Having been a science and computing teacher, I commonly hear people say “but your subjects lend themselves well to PBL” and I wonder what they mean. Of course, it’s true that there are many great opportunities for PBL in science and computing; but these also need ‘enabling knowledge’ to be in place. In some subjects including computing, there is a real dynamic tension between this enabling knowledge, and further knowledge growth. I wonder if it just looks simpler for unfamiliar subjects?
Pedagogical approaches in ICT exemplify this. Before students can program, they need certain mental constructs. Variables, Loops, Decision Structures and their like. However, in the application there is a dance back and forwards as mental constructs are built, enacted and extended. In the language of SOLO taxonomy, learning uni-structural concepts allows multi-structural and relational exploration. But, along the way, new facts are uncovered as uni-structural facts, needing to be integrated … it’s a dance that goes back and forwards.
Not all curriculum designers understand this dance… When I was taught computing, the approach taken in COMP 111 and COMP 112 was to cover all relevant uni-structural concepts first. Then we looked at all multi-structural extensions and at the end of the year, we wrapped up in a lightweight relational project. It wasn’t the most interesting to say the least, and the subject was notable for the fact that it was unpopular and 95% male.
Contrast this approach to the approach my Math 206 paper in Mathematical Applications – something which ignited our curiosity and motivated me and my friends to spend countless hours in the computer lab. Here we were given some traditional lectures, a series of tutorials, and a list of seven problems to solve. Oh, and by the way, to solve the problems we would need to know how to program in FORTRAN. The poor printers were put in overdrive as we printed reams of documentation…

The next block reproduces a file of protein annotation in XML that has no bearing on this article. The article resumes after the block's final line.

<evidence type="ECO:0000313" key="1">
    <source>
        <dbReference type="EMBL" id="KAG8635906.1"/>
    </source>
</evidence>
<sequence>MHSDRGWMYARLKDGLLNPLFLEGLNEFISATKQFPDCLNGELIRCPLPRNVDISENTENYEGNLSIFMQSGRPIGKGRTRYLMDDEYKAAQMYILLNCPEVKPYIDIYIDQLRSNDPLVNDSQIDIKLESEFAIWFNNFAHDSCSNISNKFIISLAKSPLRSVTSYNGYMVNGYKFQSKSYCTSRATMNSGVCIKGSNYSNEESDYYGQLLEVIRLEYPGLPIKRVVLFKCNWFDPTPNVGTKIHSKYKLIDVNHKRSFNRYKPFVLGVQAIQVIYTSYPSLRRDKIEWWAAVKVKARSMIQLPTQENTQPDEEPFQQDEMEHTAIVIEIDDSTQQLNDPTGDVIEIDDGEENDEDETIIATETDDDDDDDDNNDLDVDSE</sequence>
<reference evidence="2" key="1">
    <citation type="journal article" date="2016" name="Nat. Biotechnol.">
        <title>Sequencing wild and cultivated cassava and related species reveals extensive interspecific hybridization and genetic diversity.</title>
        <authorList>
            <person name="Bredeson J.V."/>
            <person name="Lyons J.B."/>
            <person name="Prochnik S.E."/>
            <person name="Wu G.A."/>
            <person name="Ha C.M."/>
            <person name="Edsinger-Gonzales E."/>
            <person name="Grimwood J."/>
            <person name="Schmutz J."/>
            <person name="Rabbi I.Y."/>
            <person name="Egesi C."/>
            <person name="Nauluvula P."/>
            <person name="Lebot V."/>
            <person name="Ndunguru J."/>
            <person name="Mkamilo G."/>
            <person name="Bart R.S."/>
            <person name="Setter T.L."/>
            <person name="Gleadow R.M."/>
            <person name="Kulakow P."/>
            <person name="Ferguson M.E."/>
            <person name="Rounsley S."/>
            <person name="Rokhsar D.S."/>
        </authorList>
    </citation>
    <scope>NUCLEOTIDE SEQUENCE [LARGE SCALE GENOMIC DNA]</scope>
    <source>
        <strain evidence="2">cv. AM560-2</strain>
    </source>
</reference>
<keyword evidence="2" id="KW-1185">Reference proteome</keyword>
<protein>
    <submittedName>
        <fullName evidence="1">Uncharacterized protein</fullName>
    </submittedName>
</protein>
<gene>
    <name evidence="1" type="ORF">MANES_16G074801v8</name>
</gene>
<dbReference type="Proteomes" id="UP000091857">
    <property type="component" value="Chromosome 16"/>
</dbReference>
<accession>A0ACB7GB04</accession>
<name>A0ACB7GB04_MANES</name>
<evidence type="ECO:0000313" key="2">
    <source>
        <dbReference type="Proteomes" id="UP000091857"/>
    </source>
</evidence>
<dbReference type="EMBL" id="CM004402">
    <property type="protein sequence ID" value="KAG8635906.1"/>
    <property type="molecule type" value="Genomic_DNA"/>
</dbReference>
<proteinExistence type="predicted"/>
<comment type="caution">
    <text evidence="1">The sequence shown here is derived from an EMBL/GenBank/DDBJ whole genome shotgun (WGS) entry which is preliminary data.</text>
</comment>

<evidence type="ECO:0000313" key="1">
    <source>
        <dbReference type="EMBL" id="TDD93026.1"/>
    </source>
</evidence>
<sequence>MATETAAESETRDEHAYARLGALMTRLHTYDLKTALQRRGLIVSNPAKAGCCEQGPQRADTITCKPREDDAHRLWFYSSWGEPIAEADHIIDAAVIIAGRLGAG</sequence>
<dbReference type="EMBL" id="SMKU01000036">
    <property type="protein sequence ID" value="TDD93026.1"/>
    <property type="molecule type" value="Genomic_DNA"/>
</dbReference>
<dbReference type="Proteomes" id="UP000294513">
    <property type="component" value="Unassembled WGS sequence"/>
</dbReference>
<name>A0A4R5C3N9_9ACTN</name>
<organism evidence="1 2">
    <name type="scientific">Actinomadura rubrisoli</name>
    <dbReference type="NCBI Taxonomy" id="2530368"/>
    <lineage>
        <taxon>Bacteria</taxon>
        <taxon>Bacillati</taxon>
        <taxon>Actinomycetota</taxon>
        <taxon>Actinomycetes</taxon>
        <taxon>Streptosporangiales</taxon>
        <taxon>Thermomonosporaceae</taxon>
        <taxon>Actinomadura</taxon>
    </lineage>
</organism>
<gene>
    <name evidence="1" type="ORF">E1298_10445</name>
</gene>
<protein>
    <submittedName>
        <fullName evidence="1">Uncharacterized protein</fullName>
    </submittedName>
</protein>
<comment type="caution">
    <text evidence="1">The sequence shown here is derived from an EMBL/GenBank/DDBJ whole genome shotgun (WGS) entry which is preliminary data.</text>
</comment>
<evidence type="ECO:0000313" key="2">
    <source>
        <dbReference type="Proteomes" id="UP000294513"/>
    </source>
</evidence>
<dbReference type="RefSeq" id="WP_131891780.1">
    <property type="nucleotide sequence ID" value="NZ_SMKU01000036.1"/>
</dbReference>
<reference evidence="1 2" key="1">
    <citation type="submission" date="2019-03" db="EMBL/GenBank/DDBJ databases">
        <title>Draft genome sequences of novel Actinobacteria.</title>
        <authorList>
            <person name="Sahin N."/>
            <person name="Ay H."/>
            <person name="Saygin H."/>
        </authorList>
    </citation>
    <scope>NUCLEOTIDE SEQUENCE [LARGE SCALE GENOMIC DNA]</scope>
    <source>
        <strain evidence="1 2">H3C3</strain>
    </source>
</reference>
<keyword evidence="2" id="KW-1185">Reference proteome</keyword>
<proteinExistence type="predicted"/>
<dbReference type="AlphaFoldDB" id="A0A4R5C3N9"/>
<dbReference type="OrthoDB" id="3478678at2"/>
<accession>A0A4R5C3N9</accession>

Now if I was going to construct this course myself, I might be tempted to offer a little bit more support in the development of FORTRAN knowledge… but the principle then was sound. The problems were interesting, challenging, real-world and very very fun. Pupil uptake was high and attainment was equally satisfying.
This all reminds me of a book, from my holiday reading list: What the BEST College Teachers Do, by Ken Bain (2004). In this book, Bain presents his view based upon years of highly successful teaching and upon a rigorous research base:
Creating a Natural Critical Learning Environment begins with raising big questions that students will find important, intriguing, or beautiful. … building courses around big questions, often questions that are bigger than the course or the particular discipline. The idea is to get students engaged in a question or problem, and as they pursue that question they learn. . .history, chemistry, journalism, or whatever. They also develop the powers of their own minds.
Of course, it is still necessary to make pupil’s thinking visible. To build, extend and challenge thinking. In SOLO language, to go to the Abstract and Extended-Abstract. While PBL offers many opportunities here, we also need the techniques known to many good teachers, that are promoted through the likes of Harvard’s Project Zero which I highly recommend. This combination of PBL as canvas, and the application of diverse learning tools (the teachers’ pallet) makes for real magic in the classroom.
Coming full circle – it this easier in computing and science? No, it requires deep thinking about the learning process in each subject and intricate planning. The one advantage computers give is the immediacy of feedback – but properly trained, peer feedback can be just as immediate and as Eric Mazur at Harvard has shown, can lead to significant learning gains. Furthermore, a key element of PBL is the engagement of ‘real world audiences’ … giving rather effective feedback!